Common critical problems
The most common complications are respiratory and ventilation problems - A and B problems (see note). Some of the patients who deteriorate in this way may suffer worsening respiratory function before departure due to stress and the hypoxic atmosphere at flight level. Others, who were extubated in hospital shortly before transport, may decompensate during the flight because they are muscularly not yet strong enough to compensate for the increased work of breathing in the hypoxic atmosphere of an aircraft.
In some patients, circulatory problems (C-problem) can occur due to bleeding or septic symptoms (although this is a rare complication as the patients have usually been cleared for transport after intensive medical examinations before departure). Where these problems occur, it makes it difficult for the medical staff to gain a routine in the diagnosis and therapy of the critically ill patient.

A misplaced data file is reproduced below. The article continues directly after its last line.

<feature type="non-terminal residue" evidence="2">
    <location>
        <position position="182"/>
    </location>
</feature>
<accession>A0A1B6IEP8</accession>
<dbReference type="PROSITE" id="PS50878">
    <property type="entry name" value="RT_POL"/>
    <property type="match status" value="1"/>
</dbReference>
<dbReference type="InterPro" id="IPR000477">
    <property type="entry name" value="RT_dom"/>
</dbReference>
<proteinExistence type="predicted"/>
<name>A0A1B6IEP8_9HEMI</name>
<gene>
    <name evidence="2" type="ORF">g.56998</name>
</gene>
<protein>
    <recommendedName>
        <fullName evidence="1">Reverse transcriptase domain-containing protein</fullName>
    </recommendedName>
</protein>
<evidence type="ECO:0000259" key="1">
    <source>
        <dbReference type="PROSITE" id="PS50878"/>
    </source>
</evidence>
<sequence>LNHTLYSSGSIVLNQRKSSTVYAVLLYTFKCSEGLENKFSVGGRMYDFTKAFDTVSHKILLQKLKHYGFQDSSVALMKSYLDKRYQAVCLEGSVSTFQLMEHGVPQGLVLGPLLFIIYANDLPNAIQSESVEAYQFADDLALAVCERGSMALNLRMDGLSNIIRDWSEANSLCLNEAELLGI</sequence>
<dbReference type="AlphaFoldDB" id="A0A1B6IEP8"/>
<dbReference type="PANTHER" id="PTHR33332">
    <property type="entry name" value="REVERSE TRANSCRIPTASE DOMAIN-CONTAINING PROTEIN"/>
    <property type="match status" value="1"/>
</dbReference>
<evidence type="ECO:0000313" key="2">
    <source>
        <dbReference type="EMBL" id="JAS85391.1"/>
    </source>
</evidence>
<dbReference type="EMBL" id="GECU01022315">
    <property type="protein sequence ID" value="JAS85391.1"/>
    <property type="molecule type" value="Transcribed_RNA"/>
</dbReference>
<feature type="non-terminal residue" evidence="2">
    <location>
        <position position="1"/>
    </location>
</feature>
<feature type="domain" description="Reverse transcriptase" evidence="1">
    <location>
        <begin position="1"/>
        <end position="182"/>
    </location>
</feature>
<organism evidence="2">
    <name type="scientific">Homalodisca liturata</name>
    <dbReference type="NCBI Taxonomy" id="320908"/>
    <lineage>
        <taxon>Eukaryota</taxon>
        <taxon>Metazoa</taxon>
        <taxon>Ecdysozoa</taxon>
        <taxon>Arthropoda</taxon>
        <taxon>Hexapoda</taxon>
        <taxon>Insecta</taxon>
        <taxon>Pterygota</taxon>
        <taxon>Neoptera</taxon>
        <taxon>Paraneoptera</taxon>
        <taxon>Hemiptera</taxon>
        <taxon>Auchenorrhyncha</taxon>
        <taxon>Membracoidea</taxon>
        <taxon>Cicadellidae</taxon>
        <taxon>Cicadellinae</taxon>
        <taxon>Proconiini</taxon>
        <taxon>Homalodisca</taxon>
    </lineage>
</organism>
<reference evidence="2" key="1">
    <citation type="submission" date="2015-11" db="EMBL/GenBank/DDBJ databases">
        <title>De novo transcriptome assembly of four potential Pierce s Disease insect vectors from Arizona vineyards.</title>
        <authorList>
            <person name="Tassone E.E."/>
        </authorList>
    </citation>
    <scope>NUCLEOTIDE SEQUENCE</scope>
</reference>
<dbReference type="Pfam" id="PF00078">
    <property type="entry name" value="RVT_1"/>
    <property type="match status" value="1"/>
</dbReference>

European Air Ambulance’s specialist nurses and doctors are not only deployed in ambulance aircraft, but also in the three rescue helicopters operated in Luxembourg and Germany by Luxembourg Air Rescue. The rescue systems in Luxembourg and Germany are designed as doctor-staffed rescue devices. In practice this means that the rescue helicopter is not only used to treat traumas, but also serves as a fast shuttle to take doctors and paramedics to the scene. The teams therefore treat a broad spectrum of patients, suffering a range of problems from the above-mentioned traumas to cardiac events such as acute coronary syndrome and neurological diseases.